JAC Antimicrob Resist. 2020 Jul 13;2(3):dlaa041. doi: 10.1093/jacamr/dlaa041. eCollection 2020 Sep.
BACKGROUND: Carbapenemase-producing Enterobacterales (CPE) are increasingly seen in Australian hospitals. Antimicrobial stewardship (AMS) interventions have been shown to reduce rates of carbapenem-resistant organisms; data on their effect on CPE rates are limited.
OBJECTIVES: To explore the effect of a multi-site computer-supported AMS programme on the rates of CPE in an Australian local health district.
METHODS: All laboratory CPE isolates between 2008 and 2018 were identified. Microbiological and demographic data, CPE risk factors and outcomes were collected. Monthly carbapenem use was expressed as DDD per 1000 occupied bed days (OBD). Hand hygiene compliance rates among healthcare workers were analysed. A computer-supported AMS programme was implemented district-wide in 2012. Bivariate relationships were examined using Pearson's r and predictors of CPE isolates using time series linear regression.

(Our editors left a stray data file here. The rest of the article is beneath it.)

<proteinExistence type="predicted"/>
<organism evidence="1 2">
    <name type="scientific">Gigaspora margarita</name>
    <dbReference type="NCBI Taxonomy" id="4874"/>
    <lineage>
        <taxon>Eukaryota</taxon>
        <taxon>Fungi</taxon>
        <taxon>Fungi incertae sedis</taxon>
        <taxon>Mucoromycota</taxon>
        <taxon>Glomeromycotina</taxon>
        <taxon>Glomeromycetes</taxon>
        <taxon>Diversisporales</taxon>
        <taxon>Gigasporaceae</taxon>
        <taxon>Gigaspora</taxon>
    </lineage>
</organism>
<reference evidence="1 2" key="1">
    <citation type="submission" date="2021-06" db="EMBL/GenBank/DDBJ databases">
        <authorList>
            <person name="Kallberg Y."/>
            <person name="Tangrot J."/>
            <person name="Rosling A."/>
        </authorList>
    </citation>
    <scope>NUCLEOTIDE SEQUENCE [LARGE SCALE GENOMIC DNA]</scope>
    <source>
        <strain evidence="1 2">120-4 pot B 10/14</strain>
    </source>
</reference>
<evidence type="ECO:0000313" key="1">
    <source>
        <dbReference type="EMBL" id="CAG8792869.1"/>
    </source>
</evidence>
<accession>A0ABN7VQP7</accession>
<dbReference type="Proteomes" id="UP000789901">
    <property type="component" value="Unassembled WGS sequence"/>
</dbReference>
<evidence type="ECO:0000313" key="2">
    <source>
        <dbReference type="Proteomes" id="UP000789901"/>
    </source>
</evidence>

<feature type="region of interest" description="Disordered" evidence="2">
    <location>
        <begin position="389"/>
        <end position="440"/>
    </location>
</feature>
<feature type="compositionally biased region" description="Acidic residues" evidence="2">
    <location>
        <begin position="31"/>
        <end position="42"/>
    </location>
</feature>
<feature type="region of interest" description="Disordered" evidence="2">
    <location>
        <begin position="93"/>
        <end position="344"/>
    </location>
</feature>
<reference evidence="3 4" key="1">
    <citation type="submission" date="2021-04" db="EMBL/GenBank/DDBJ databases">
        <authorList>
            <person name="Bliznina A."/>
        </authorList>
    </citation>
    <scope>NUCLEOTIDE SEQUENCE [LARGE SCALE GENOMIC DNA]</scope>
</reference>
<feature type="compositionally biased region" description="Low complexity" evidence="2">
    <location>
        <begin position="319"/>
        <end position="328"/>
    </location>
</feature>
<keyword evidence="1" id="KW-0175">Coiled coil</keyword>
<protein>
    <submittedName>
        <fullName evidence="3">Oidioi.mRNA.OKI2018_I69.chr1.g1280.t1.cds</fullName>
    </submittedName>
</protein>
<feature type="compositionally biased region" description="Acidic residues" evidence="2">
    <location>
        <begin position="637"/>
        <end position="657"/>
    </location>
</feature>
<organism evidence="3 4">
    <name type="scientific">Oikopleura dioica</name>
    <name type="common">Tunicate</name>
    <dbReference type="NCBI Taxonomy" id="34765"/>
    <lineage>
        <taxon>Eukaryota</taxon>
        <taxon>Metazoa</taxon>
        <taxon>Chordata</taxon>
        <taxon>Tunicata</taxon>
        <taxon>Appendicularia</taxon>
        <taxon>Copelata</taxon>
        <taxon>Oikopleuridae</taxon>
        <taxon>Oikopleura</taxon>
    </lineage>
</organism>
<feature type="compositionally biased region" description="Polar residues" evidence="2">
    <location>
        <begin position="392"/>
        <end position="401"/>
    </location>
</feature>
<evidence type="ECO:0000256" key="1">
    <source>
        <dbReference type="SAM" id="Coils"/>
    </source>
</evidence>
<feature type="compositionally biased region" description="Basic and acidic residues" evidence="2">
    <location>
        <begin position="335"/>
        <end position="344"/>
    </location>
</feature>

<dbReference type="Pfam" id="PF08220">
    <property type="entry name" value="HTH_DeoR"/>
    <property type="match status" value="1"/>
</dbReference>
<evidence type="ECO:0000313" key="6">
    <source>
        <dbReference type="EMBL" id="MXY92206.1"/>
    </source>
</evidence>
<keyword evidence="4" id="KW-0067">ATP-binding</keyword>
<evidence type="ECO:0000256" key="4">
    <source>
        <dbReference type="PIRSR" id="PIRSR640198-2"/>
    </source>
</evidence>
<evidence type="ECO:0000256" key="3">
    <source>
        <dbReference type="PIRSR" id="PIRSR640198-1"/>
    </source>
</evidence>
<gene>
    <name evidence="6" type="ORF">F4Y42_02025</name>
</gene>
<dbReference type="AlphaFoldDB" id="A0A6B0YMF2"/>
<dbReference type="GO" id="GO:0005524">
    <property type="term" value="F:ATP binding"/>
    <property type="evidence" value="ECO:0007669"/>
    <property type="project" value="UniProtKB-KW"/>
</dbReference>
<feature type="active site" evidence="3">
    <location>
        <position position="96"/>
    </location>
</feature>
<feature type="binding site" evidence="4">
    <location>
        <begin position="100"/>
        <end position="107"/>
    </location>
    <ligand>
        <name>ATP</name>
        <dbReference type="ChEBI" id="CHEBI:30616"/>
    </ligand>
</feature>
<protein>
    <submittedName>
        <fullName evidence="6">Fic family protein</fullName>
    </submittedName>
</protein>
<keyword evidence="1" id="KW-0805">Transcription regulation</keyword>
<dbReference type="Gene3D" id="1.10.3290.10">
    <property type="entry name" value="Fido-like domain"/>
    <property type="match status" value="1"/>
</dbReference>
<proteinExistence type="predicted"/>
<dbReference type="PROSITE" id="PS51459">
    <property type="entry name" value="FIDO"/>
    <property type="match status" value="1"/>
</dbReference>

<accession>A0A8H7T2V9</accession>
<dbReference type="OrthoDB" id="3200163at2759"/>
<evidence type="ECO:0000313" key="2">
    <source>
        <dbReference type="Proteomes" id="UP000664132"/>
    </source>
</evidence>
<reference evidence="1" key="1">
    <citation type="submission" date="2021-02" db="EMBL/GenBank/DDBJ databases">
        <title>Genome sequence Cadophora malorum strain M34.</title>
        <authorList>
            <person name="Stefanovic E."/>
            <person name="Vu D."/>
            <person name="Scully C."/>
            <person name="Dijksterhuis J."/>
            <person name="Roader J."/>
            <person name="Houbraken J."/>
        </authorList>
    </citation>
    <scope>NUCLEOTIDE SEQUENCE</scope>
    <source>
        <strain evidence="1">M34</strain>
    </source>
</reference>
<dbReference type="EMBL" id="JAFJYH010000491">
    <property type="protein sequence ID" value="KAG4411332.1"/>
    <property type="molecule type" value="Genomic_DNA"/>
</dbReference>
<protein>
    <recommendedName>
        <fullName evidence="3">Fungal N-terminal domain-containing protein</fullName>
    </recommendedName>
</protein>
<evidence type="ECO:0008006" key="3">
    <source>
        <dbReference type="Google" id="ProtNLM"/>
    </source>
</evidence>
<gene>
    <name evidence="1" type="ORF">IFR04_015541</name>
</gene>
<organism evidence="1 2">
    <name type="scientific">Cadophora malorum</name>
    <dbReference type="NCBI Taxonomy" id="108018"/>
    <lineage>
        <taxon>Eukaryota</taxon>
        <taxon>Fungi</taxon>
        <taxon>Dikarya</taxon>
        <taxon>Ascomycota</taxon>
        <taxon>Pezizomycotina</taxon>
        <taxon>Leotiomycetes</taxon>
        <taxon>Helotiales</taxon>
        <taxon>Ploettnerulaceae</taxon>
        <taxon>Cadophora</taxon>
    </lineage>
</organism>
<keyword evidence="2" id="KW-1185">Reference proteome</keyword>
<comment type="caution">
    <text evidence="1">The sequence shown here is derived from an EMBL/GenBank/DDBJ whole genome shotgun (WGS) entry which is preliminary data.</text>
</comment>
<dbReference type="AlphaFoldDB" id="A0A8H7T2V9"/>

RESULTS: We identified 120 isolates from 110 patients. Numbers of CPE isolates and carbapenem use both showed a strong downward trend during the study period; the decreases were strongly correlated (r = 0.80, P = 0.006). The positive relationship between carbapenem use and CPE isolation was maintained while adjusting for time (b = 0.05, P < 0.001). Average yearly consumption of carbapenems fell by 20%, from 18.4 to 14.7 DDD/1000 OBD following implementation of the AMS programme. Hand hygiene compliance rates remained high throughout.
CONCLUSIONS: We demonstrated a reduction of CPE isolates in conjunction with reduced carbapenem use, longitudinally consolidated by a formal AMS programme. Prospective studies are needed to validate the effect of AMS on carbapenem resistance, especially in high-prevalence settings.